herp species because of its broad range and the fact that it appears to exist in every province and
territory in Canada. I also chose to overlay the image of the wood frog on our national symbol, the
Maple leaf. I thought adding color would be more attractive to the logo so I decided to show our nice
autumn colors on the leaf, representing Canada's seasons and the fact that Wood frogs are very
tolerant of our seasons and relatively cooler climate. Also, the color scheme are warm colors which
I find are attractive to the eye when it comes to logos. I did not add color to the frog itself as
there are different color/pattern morphs of the wood frogs out west, and we can tell it’s a
wood frog due to the characteristic black stripe on its face. No color is needed!”
- Canadian Cooperative Wildlife Health Centre
The Canadian Cooperative Wildlife Health Centre is a national, federally funded institution with
offices across the country, whose job it is to track wildlife disease. (How awesome is that?!?) To
this end they have an amazing full-time staff of wonderful people with veterinary or related training,
who spend their time studying wildlife disease. The thing is, for species like herps that aren't
consistently monitored, they can't react to disease issues unless we point them in the right direction
with our field observations. For disease in game species, they may have good data, but if you find a
sick herp it's a good bet that the record would be of use to them.
Please consider submitting any records of diseased wildlife you come across, and if you end up with
a live or freshly dead individual that could be necropsied, consider submitting it. There are enough
emerging wildlife diseases out there (yes, I'm paranoid because of bats these days!) that it's worth
the time and energy to get your random observations to people who can use them.
Main website: http://www.ccwhc.ca/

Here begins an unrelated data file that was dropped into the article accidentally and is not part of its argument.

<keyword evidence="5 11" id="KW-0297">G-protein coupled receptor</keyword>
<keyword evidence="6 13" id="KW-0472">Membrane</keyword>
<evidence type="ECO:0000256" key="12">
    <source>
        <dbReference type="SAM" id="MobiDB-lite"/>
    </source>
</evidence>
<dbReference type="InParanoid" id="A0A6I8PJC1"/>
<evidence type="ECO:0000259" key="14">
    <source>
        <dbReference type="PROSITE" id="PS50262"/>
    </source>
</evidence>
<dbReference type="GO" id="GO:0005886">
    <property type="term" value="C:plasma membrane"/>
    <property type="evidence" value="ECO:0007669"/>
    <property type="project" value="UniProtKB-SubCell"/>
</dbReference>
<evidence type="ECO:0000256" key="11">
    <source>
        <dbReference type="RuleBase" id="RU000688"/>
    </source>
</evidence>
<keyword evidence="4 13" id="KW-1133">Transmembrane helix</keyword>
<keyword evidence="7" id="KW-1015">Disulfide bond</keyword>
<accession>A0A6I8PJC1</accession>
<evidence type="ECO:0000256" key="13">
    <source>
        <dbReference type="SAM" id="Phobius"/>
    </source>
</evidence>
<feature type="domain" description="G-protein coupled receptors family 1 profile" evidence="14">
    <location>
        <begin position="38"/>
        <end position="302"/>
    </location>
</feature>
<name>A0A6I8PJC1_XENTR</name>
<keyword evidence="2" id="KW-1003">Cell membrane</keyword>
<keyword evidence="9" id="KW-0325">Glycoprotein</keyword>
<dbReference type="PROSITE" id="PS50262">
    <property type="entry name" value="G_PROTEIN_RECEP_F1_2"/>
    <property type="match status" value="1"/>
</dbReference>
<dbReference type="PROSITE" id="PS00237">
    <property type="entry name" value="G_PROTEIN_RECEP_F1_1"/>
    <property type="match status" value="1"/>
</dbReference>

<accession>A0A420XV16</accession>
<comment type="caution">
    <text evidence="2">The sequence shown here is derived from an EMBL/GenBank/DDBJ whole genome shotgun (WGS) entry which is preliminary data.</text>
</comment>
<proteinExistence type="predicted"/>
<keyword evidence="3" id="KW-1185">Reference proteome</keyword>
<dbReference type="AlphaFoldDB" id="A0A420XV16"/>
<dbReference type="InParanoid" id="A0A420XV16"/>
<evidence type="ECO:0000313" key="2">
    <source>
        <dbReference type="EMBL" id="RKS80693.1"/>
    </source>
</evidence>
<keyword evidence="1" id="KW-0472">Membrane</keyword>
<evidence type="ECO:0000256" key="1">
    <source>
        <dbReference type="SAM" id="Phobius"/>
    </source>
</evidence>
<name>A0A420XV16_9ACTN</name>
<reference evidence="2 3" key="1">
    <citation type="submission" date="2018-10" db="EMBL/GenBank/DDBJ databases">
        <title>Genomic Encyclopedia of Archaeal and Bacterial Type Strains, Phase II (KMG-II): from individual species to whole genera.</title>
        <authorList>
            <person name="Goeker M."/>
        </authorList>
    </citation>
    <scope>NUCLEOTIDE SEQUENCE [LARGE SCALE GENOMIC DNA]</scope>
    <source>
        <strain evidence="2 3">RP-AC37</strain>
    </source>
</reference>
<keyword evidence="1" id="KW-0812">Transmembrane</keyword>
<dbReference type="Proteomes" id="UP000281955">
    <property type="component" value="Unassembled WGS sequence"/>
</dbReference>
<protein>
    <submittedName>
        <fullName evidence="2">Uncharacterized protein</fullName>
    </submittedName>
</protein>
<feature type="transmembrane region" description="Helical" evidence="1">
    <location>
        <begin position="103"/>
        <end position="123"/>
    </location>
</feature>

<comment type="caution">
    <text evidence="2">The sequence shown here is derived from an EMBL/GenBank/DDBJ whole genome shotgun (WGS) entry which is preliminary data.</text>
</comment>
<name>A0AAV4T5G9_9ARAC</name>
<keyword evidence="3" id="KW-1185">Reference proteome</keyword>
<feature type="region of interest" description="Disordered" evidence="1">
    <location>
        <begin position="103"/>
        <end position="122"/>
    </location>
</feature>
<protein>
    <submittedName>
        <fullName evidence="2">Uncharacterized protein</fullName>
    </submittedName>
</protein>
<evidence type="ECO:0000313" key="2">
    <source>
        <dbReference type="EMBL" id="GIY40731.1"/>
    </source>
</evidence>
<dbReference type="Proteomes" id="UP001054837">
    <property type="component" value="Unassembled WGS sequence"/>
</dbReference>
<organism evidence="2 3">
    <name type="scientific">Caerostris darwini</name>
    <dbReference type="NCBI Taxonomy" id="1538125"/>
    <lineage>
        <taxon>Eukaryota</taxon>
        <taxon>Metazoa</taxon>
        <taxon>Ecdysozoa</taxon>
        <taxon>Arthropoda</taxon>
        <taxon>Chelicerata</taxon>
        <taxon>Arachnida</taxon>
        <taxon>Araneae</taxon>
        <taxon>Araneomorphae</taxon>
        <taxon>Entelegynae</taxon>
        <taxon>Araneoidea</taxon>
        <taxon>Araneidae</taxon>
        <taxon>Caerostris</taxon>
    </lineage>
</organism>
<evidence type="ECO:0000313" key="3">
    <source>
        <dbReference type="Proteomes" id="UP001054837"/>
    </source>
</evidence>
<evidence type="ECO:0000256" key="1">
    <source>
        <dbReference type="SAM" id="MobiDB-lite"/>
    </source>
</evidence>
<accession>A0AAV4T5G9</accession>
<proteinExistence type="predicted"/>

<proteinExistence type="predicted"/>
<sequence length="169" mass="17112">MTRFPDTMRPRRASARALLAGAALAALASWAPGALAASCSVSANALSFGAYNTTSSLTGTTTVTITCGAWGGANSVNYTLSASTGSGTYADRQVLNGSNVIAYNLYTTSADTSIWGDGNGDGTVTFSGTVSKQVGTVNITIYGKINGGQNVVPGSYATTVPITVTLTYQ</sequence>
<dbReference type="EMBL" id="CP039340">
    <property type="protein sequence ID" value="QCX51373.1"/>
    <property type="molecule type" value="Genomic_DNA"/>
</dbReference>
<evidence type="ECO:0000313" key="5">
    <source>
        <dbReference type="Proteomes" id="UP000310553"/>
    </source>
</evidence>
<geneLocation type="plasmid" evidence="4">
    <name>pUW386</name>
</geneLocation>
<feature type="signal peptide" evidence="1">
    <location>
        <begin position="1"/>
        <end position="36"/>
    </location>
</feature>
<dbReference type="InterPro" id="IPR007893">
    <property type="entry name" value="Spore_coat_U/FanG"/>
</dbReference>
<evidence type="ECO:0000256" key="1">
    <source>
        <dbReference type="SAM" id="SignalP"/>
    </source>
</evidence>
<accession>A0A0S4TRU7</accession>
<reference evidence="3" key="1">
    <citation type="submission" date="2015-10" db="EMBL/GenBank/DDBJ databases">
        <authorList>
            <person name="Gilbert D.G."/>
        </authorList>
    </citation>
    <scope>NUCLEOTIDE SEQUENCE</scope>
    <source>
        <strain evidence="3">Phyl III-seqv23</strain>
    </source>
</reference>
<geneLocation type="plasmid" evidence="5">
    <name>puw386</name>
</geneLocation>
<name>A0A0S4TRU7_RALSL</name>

Contact info for the regional offices across the country, with submission forms and toll-free
numbers to contact the vets, vet techs and wildlife biologists working there:
- Québec's endangered turtles
In 2012 Éco-Nature, a non-profit organisation located in the greater Montreal area,
started a project to raise public awareness on Quebec's endangered turtles. We developed a
series of fact sheets to address the most frequently asked questions by the public about turtles
and to reduce local threats on turtle species.
These fact sheets are available in French and in English, for any organisations that work for turtle
conservation. A blank space on the back of each fact sheet allows applying a sticker with contact
Please find below a link to access low resolution versions of the fact sheets, in both languages.
High resolution versions for printing are also available upon request.
We hope that this education tool will be helpful for people working on various turtles species
throughout Canada and believe that the CARCNET is a great way to broadcast it.
The links below are for CARCNET members. If you have any questions regarding the project,
Anaïs Boutin, Biologist M.Sc.
Coordinator of conservation and protection programs
345, boulevard Sainte-Rose
Received a visit from a turtle? Be polite; you're lucky!
Tempted to make a wild turtle your pet? Don't be a poacher!
Tempted to release your pet shop turtle into the wild? Be considerate; don't do it!
Afraid of snapping turtles? There's no need to fear!
Interested in making a difference for Quebec's turtles? Help ensure their survival!
A turtle on the side of the road? Be on the lookout!
Found an injured turtle? Be kind, and help it out!
In the water, turtles often collide with motor boats. Sometimes, they even nibble at the bait on a fishing
line. Keep an eye out!
Interested in turtle observation? Become an expert!
Did you know that there are many turtles native to Quebec? They're not only in warmer climates!
A turtle as a pet ? It's perhaps not the best idea…
Are predators feasting on turtle eggs laid on your property? Plan ahead to prevent it.
You already take good care of your property. Why not increase its wildlife value too?
- 2013 is the year of the snake!
June species profile: Eastern Hog-nosed Snake.
- 2013 is the year of the snake!
May species profile: Eastern Ribbonsnake.
- 2013 is the year of the snake!
April species profile: Prairie Rattlesnake.
- Reptile and Amphibian Training Workshops
Learn about: biology and behaviour, identification of species and their habitat, survey